Saffron could displace opium poppies as Afghans’ cash crop of choice

A woman holds a stigma of Crocus to separate Sativus, the saffron crocus, during the saffron harvest on November 8, 2010 near the village of Goriyan in Herat. (Majid Saeedi/Getty Images)

A woman holds a stigma of Crocus to separate Sativus, the saffron crocus, during the saffron harvest on November 8, 2010 near the village of Goriyan in Herat.
(Majid Saeedi/Getty Images)


Farmers’ fields outside the western Afghanistan city of Herat are about to blossom into a purple form of gold.

Once rife with poppy, the lucrative spring crop used to produce heroin, these plots are now seeded with saffron flowers. They yield the burnt orange granules that trade as the most expensive spice in the world. At its highest quality, saffron sells for between $2,000 and $4,000 per kilogram in global markets, enticing farmers to switch their allegiance from opium, which sells as little as a tenth as much.

Besides offering a panacea for opium cultivation – the Afghan government and its allies have struggled for years to stamp out poppies, a source of Taliban revenue – saffron has the potential to revitalize Afghanistan’s participation in world agriculture markets. It could also provide a rare passageway for growers, many of whom are women, into more lucrative trading jobs traditionally reserved for men.

Agriculture was big business before the war. Exports of nuts and fruits, such as pistachios and pomegranates, were steady. Twenty per cent of the world’s raisins came out of Afghanistan until the onset of conflict and drought in the late 1970s. Traditional markets began to slam shut.

“Most of the internationals know Afghanistan for narcotics and drugs,” said Qudratullah Rahmati, director of the Afghanistan Red Gold Saffron Company, one of three major traders in Herat working to increase the country’s saffron trade. “When people hear there is Afghan saffron, they are fascinated. Our reputation is growing, but is not what it could be,” he said.

A cluster of states and non-government development organizations who recognize the potential saffron offers are working to change that. There are no credible statistics on how much saffron is currently produced in Afghanistan.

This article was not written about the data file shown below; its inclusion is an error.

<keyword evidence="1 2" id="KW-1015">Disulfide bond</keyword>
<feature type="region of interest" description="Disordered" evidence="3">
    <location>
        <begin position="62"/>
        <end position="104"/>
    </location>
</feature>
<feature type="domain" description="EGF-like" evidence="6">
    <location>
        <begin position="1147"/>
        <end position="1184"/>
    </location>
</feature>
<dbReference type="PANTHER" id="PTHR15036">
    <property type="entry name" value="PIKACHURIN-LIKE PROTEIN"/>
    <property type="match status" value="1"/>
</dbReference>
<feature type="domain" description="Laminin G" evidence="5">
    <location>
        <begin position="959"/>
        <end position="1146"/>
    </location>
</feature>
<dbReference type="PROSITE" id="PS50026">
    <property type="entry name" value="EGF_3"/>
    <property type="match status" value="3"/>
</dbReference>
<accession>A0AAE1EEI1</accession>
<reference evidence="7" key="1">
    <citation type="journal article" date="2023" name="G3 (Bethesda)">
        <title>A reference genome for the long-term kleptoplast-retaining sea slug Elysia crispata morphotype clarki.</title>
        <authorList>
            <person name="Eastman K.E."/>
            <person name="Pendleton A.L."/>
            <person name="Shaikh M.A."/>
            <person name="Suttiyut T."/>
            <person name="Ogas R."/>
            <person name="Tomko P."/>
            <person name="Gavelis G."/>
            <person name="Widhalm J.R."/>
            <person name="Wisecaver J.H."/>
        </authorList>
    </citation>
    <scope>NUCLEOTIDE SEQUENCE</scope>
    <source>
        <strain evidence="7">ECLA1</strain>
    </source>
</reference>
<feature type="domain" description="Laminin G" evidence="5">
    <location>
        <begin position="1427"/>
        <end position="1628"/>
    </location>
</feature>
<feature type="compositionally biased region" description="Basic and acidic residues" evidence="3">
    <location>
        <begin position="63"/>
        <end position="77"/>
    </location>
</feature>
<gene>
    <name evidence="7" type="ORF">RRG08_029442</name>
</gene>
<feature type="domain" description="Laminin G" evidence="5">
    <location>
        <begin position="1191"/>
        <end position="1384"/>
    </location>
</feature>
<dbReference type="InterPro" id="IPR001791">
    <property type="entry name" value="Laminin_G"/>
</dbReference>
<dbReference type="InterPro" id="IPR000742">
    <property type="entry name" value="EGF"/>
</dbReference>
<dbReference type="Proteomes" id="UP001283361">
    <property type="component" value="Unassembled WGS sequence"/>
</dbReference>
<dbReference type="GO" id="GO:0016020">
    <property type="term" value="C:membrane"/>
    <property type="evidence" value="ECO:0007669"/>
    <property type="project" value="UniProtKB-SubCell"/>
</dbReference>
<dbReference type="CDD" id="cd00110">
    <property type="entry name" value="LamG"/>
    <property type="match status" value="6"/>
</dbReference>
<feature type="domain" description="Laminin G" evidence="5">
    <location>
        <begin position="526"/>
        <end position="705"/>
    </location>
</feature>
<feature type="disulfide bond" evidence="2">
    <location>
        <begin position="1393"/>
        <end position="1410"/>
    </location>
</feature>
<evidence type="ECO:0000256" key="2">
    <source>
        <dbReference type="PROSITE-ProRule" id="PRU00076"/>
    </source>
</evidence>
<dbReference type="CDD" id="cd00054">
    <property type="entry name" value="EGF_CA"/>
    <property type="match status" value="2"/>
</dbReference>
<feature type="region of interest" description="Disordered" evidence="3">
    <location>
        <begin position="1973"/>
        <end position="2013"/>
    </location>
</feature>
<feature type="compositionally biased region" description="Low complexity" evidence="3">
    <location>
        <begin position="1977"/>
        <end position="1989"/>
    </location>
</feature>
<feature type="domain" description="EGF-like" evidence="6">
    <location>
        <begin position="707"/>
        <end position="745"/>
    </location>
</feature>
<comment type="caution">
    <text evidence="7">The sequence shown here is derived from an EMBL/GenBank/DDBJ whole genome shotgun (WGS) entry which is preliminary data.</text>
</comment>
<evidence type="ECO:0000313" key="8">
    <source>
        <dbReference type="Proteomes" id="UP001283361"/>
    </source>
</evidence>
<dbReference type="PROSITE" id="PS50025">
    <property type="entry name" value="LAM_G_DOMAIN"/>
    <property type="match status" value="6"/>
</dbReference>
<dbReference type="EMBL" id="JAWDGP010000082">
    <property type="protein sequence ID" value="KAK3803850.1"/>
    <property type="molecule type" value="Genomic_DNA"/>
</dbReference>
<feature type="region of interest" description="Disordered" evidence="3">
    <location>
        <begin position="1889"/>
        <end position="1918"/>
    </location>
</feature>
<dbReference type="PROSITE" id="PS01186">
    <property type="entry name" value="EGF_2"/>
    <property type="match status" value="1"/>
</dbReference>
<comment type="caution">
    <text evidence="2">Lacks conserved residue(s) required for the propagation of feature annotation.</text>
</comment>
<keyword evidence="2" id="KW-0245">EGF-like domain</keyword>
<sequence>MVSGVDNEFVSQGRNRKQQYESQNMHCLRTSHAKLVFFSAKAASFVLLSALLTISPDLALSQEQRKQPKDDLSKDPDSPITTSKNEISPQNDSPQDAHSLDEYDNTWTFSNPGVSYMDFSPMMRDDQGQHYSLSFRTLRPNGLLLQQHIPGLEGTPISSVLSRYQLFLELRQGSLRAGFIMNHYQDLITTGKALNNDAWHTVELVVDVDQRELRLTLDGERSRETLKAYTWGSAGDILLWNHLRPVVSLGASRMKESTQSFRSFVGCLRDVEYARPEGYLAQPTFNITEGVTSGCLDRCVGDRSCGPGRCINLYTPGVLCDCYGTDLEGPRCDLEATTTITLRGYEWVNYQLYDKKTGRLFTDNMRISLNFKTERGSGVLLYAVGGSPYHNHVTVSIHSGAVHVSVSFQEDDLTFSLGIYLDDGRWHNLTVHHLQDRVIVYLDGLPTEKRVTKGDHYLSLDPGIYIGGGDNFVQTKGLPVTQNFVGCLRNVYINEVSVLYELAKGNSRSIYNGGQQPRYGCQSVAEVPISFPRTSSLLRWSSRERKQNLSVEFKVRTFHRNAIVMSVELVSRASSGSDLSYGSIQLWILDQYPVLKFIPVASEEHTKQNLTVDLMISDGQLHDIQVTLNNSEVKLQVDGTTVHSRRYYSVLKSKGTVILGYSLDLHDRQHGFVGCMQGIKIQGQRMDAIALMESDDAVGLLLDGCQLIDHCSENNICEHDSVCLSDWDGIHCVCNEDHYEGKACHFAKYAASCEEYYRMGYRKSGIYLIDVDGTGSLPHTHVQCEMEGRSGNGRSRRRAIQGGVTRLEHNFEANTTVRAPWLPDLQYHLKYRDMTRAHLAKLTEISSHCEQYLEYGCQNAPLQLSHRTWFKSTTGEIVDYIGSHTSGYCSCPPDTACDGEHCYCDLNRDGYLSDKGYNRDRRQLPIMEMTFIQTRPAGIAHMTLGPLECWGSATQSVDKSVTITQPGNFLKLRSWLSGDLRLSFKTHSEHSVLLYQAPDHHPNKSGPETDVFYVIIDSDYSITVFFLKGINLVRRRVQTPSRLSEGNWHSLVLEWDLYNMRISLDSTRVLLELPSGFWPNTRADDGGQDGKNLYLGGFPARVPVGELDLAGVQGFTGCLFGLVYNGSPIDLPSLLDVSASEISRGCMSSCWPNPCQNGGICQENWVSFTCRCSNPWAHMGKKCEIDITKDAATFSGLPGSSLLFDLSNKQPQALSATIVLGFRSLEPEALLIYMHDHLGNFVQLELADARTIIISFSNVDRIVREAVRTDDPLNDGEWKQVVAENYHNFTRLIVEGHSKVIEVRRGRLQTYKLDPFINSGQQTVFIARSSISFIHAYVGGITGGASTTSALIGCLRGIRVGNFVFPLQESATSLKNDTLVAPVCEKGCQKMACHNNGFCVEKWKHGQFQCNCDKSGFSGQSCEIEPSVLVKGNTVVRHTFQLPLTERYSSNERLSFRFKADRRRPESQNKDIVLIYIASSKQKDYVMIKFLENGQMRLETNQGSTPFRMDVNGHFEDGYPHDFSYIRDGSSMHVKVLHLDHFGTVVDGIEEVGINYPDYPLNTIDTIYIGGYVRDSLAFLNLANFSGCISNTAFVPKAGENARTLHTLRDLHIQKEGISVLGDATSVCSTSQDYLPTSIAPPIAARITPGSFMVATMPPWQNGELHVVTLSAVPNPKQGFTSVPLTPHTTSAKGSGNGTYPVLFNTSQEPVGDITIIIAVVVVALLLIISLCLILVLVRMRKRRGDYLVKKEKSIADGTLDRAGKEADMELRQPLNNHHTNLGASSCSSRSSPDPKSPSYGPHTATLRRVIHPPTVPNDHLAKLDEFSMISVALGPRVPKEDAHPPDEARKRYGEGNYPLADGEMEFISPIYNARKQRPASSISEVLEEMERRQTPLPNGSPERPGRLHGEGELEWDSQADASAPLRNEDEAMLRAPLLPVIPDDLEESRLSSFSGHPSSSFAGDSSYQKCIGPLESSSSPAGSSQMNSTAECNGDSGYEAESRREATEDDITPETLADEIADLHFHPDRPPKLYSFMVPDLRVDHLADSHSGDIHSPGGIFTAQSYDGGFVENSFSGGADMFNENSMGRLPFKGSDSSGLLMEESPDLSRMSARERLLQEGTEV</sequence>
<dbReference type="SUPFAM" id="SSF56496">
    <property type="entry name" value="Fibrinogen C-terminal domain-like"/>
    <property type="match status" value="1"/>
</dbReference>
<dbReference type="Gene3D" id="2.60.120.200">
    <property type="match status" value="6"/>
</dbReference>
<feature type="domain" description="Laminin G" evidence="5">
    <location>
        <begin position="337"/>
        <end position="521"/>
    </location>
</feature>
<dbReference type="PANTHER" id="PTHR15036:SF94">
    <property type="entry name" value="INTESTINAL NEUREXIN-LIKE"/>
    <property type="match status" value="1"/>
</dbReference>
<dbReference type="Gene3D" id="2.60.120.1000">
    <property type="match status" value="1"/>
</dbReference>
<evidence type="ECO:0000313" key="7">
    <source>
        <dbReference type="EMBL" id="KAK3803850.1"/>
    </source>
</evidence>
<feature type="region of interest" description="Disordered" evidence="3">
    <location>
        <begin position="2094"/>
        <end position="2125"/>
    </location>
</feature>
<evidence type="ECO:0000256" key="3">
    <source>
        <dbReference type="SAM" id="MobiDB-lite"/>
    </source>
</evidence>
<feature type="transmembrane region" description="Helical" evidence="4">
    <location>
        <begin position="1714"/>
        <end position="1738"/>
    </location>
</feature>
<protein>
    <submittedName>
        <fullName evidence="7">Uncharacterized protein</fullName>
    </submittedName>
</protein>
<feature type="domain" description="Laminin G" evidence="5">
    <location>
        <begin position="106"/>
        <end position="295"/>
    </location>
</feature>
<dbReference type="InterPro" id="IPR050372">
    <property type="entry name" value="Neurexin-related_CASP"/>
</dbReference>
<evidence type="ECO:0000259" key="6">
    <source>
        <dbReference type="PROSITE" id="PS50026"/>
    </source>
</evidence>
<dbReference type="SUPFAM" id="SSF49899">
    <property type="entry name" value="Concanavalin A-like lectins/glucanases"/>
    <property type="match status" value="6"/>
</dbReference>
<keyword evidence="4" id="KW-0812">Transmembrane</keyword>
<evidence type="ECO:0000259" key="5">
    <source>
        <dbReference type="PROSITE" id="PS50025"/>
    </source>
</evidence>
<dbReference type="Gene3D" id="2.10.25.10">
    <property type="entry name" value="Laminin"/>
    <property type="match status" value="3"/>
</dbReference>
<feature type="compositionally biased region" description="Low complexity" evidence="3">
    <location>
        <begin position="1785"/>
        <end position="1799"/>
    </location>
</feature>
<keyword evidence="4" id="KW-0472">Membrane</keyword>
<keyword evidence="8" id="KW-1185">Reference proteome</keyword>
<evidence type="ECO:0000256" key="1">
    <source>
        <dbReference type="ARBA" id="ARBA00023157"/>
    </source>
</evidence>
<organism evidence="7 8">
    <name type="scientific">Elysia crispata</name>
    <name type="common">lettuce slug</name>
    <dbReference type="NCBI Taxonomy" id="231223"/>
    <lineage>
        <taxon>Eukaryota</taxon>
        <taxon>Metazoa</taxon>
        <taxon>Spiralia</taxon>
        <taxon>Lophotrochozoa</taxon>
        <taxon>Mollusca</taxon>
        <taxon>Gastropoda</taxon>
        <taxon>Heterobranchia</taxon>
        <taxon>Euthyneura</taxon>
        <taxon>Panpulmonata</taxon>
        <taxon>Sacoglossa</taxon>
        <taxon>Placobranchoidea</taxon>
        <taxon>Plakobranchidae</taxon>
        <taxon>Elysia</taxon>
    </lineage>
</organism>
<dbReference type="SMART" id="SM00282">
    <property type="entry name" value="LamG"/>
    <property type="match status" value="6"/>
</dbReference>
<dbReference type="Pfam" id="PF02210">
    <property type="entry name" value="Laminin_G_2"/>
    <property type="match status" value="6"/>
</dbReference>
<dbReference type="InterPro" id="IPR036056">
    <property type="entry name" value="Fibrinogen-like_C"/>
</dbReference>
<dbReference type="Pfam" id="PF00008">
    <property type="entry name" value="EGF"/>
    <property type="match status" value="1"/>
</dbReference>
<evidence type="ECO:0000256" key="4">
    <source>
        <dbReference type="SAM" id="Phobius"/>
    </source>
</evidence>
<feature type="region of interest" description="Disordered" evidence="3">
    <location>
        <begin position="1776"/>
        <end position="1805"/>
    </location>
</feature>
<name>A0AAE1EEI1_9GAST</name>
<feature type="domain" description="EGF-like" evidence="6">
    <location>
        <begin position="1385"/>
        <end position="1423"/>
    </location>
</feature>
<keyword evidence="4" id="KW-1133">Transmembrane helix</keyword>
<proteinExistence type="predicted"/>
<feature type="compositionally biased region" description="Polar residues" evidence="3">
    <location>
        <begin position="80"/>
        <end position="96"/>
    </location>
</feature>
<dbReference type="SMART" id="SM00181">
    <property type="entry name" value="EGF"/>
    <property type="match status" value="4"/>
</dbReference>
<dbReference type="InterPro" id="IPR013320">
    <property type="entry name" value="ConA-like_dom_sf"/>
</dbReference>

But in the rugged, semi-desert in the country’s north, west and some southern provinces (including volatile Kandahar and Helmand) free saffron bulbs are occasionally distributed. Growers’ associations can draw from a small pool of grants to help them with packaging costs. Research on how to improve Afghanistan’s global saffron sales is underway.

In a recent policy paper, the Afghanistan Public Policy Research Organization (APPRO), a non-profit think tank, outlined Afghanistan’s branding issues and lack of facilities to process saffron as key hurdles. Without high-tech facilities to package the spice, traders must frequently accept lower wholesale prices, including from buyers in Iran. That country has 95 per cent of the global saffron market and retains that chokehold, the policy paper alleges, by re-branding Afghan and other saffron as its own.

The more pressing hurdles for saffron development in Afghanistan, though, are a unique set of cultural barriers female growers face.

As with other agricultural products, women do much of the field work, including harvesting it. Women have embraced the flower over other crops because of its unique, lucrative potential. In just three years, membership in the Ghoryan Women Saffron Association, an all-female co-op near Herat, has ballooned from 72 to 480 women, according to founder Sima Ghoryani.

The product they grow is high quality. The problems start when they try to take their saffron beyond local markets without selling to middlemen who command higher commission than the producers themselves.

“When women want to compete with bigger traders in places like Herat, they are undermined and cut down by male traders,” said Saeed Parto, director of research at APPRO. “They say, ‘It’s women’s work to grow saffron and dry it. Our job is to sell it.’”

The solution, Mr. Parto said, will not come from government. Instead, he hopes international donors will help the women’s associations. “We need to get them linked to borders beyond Afghanistan,” he said.

Afghanistan’s cash crops


A form of crocus, saffron grows well in areas normally too dry for other crops and tolerates cold weather well. It needs one to two years of growing time before yielding six years’ worth of good harvests.

Growing regions: North, west and some parts of southern Afghanistan, including Helmand and Kandahar provinces.

Pros: Strong global market with prices ranging from $2,000 to $4,000 per kilogram; grows easily in right conditions; easy to harvest; provides jobs for women.

Cons: Vulnerability to global market swings; limited domestic market; national brand weakness; lack of processing facilities in Afghanistan threatens quality of product, which must be processed quickly to retain flavour and colour.


They’re cheap to plant and require little maintenance but can damage soil fertility after as little as three years of consistent growing.

Growing regions: Southern provinces of Helmand and Kandahar, bordering on Pakistan.

Pros: Lucrative cash crop; strong domestic market fuelled by Taliban buyers; strong position in international market with Afghanistan supplying more than 90 per cent of product.

Cons: Selling opium is illegal. Harvest is labour-intensive and strenuous: after poppies are cut, must be dried in sun; seed pods are then scraped for the latex (opiate residue). Sells for a fraction of what saffron can.